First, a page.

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In recent years, blue waffle disease has sparked discussion and anxiety across the internet. This apparent sexually transmitted infection (STI) is rumored to result in a blue vagina, along with a host of other uncomfortable symptoms. Ease your fears and find out everything there is to know about blue waffle disease, including whether or not this urban legend has any validity.

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Blue Waffle Disease Isn't Real

The good news: blue waffle disease isn't a real STI. Back in 2010, this urban legend began with a photograph showing an infected vagina with blue labia. While there's no definitive information about where this photo came from, the fictional nature of this supposed disease has been confirmed by professionals across the globe.

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Many People Have Been Fooled By This Myth

The legend of blue waffle disease spread far and wide in the early 2010s and left many women wondering if they were at risk of developing this gruesome STI. In fact, even a New Jersey councilwoman fell for the rumors when she incorrectly announced to her constituents that 85 women had died of blue waffle disease and an outbreak was occurring in the city.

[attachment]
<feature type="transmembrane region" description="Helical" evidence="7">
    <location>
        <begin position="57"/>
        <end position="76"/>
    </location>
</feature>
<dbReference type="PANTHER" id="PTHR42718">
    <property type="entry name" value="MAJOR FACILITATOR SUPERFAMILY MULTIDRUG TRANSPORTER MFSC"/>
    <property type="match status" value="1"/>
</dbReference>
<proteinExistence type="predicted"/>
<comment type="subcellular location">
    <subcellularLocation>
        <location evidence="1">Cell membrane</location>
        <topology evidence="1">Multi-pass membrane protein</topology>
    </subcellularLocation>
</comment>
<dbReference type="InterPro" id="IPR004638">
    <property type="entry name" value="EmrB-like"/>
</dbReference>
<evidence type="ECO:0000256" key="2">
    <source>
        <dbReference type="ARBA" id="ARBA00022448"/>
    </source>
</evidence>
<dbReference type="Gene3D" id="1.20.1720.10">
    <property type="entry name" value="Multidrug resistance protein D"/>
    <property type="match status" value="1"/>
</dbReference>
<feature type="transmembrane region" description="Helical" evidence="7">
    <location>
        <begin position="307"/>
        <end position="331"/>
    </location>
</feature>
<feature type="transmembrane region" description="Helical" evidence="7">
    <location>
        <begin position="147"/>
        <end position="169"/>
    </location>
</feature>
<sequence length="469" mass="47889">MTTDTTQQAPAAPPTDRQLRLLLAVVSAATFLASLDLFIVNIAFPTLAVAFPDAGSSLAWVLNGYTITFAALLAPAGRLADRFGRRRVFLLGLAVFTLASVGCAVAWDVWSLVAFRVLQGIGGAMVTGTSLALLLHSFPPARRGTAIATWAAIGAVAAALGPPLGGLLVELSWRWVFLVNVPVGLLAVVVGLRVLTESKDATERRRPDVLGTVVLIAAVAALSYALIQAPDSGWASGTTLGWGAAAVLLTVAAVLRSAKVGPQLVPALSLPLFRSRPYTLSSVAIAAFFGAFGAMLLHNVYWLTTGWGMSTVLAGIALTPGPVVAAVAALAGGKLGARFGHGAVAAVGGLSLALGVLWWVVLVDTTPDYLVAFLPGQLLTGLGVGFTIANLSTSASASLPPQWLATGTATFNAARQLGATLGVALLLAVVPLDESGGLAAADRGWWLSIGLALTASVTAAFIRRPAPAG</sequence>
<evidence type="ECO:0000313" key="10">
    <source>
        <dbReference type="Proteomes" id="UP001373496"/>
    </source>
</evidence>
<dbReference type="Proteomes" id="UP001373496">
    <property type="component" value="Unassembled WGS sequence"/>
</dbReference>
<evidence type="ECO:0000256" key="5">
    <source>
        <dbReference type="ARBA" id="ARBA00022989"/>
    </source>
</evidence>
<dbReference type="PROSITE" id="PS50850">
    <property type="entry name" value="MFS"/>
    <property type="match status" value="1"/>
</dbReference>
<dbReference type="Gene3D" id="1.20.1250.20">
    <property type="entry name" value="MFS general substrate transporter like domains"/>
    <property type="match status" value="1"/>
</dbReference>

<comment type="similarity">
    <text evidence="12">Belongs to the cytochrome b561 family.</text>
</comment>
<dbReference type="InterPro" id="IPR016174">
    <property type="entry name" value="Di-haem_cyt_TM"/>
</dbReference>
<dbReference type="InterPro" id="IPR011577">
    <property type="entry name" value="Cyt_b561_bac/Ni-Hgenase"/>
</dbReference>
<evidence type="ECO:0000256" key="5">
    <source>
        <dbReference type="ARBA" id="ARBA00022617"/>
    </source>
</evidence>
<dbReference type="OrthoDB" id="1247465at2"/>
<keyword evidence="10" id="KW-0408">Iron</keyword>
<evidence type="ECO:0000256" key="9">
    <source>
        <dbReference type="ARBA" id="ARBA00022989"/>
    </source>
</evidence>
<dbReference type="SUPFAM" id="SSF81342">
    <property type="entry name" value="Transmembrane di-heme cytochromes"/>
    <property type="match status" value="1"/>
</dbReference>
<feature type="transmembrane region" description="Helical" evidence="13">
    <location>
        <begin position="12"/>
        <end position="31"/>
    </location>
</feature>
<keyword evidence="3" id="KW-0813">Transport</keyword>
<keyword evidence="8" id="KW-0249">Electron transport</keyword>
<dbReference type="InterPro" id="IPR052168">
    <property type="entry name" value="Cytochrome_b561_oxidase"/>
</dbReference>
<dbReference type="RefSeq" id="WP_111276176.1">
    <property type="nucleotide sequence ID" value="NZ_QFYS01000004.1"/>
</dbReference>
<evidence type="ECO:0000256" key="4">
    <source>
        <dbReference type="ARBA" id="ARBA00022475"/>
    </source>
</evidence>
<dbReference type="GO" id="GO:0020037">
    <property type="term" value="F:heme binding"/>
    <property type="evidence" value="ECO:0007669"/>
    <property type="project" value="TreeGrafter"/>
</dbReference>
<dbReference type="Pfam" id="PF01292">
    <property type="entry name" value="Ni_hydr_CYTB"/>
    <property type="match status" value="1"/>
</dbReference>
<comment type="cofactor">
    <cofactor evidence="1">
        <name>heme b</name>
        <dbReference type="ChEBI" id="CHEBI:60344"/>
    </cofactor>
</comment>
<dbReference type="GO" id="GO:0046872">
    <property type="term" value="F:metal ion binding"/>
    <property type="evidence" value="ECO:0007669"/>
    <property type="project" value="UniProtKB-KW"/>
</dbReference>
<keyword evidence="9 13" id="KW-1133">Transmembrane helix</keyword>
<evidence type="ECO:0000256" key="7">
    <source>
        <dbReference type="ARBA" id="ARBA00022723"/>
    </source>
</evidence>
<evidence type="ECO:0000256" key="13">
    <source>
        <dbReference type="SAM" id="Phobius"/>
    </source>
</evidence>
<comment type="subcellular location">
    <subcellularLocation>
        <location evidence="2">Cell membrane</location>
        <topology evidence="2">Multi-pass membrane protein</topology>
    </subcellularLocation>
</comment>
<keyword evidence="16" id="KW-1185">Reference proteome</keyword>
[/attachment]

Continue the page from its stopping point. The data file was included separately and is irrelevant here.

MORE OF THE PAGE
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Supposed Symptoms Include Discharge and Burning

Because blue waffle disease isn't real, the information that's available about it varies across the internet. A search of online forums leads to a long list of supposed symptoms that may occur in addition to discoloration, including green or foul-smelling discharge, itching, irritation, and burning. While blue waffle can't be the cause, other health conditions and STIs can cause these symptoms, so anyone experiencing them should seek medical attention right away.

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Vaginas Can Turn Blueish — But It's Not What You Think

According to details published by the University of Utah, a woman's vagina can develop a blue or purple hue during pregnancy; this is known as Chadwick's sign, and it's the result of increased blood flow in the vagina. This symptom is completely normal during pregnancy and once the baby comes, the vagina usually returns to its normal color right away.

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Vaginitis Can Be Mistaken for Blue Waffle Disease

Women who are experiencing symptoms attributed to blue waffle disease, particularly discharge, itching, and burning, may have vaginitis. This common condition is caused by inflammation or bacterial infection of the vagina or vulva. It's not transmitted sexually and most often occurs during the reproductive years. Treatment for vaginitis usually consists of antibiotics but, quite often, it goes away on its own without intervention.

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Gonorrhea Features Similar Symptoms